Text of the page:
There’s still some beauty in those afterimages — a last couple of weeks of baseball to squeeze in before playoffs that will go on us without us and then winter’s staring out the window and urging the calendar along. I want to see 13 RBIs for Pete Alonso, a cameo for Noah Syndergaard (and maybe Jose Martinez, because why the hell not), and some more positive signs from Michael Conforto and McNeil and other MIA Mets. Maybe I’ll get those things and maybe I won’t — baseball parcels out its rewards as it sees fit, and it’s singularly uninterested in your wishlist or anyone else’s. Whatever happens, even the dregs of a lost season offers some moments to enjoy. Here’s to two more weeks, and whatever those moments prove to be.

11 comments to What Comes After

  • Eric

    “we at least deserved our hometown chroniclers”

    Wayne Randazzo and guest color commentator Terry Collins did a fine job on the radio. Saturday’s game was a lost opportunity for Gary Cohen to switch to the radio call since Randazzo was out.

    I’m glad the Mets didn’t totally roll over for the Phillies like when the Cardinals used the Mets as a stepping stone to the 2nd wildcard.

    (Speaking of which, all things considered, bigger 2021 letdown: Padres or Mets? The Yankees haven’t entered that debate yet.)

    The Mets started the Phillies series 7 down to the Braves in the loss column and finished the series 7 down. Besides chopping more days off the last fraction of the season, the Mets are now down 4 in the loss column to the Phillies. Which means in the improbable happenstance the Mets close enough ground on the Braves to make the season ender meaningful, that probably also will mean the Phillies take 1st place if the Mets tie or overtake the Braves.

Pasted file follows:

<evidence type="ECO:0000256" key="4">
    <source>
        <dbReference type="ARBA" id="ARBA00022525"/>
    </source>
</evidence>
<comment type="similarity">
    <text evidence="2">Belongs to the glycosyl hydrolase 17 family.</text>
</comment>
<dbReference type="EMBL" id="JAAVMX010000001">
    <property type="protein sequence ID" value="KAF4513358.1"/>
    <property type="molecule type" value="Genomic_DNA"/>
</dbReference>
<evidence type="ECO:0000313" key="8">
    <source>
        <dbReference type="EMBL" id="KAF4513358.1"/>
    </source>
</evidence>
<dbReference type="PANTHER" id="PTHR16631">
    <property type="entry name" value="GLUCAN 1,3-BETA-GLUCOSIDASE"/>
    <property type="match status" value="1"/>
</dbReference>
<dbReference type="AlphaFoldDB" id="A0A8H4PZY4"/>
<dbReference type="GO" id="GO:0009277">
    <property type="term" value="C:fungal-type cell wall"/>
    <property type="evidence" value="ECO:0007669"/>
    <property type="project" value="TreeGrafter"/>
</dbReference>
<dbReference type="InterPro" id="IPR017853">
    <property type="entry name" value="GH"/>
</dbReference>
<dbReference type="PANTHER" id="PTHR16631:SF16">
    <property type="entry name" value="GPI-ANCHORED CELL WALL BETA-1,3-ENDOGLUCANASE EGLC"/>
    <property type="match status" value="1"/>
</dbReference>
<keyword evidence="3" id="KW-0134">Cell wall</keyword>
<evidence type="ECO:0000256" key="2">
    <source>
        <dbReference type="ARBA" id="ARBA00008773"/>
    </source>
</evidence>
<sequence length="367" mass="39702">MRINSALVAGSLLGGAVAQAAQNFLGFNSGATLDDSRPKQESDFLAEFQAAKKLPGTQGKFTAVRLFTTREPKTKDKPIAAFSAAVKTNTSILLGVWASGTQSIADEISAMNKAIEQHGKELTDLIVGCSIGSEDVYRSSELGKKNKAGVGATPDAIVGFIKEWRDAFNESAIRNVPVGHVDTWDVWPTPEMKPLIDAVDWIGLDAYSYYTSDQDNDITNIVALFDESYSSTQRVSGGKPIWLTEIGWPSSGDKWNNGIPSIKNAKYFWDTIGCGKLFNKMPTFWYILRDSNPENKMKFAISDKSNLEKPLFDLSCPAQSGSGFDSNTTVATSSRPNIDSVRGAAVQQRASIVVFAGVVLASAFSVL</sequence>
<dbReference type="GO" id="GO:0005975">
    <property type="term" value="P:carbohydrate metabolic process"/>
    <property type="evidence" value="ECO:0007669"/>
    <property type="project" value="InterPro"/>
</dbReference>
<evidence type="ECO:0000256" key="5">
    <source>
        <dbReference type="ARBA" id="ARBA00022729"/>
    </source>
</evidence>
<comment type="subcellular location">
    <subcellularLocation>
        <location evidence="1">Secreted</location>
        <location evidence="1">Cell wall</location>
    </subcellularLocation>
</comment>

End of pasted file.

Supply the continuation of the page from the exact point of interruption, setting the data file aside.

• Seth

    It’s bad enough to have two games without our commentators, but having that 2 weekends in a row at the end of the season is particularly cruel.

    Also, I’d love to know deGrom’s status before heading into the offseason.

  • Matt in DE

    As the Mets are pretty much toast at this point, as a resident of the Greater-Philadelphia area, the more palatable endgame is the Braves taking the division (again), otherwise, I may have to endure near-2007 levels of crap-catching from friends and co-workers. Probably more like 2008, but still…

    Thank you for these enlightening posts, as always.

  • Seth

    Welcome back from Rome, hope you’re over your “Met-lag.”

  • open the gates

    Playing Out the Orange and Blue String, Chapter 42… welcome back, Jason.

  • eric1973

    Hey Seth, same status as usual! I think he is playing catch in the outfield! He seems to do this every day, even when he was in the rotation.

    What if he actually hurt himself wrestling in the outfield? I think he did that before his latest injury.

    • mikeL

      ….or perhaps the oltherwise low-key degrom angered the baseball gods talking publicly about wanting inner-circle HOF recognition – before even getting through his seemingly magical season, let alone a career!

      i do hope jake can return to form. what *are* the mets without him? (a: we’re soaking in it!)

      yes welcome back jason. you spent the time well!

  • eric1973

    Jake doesn’t have the body type to throw every pitch 100mph. The analytics geniuses should have come up with that, but they only know spreadsheets, not baseball. Rojas and Zack Scott certainly would not know, and now it cost us “the pennant.”

    A baseball guy would have told Jake to tone it down and get your CG victories. For you newbies, and new-stat-mongers, CG means “Complete Game.”

    • mikeL

      brilliant eric!
      i wondered all (first-half) season how one might get jake to tone it down a bit.

      ironically, inducing hard-throwers to go long into games might be the best way to maintain their health and careers.

      imagine if CGs (and firemen who could deliver 3 innings of heat) were valued again?? sign me up!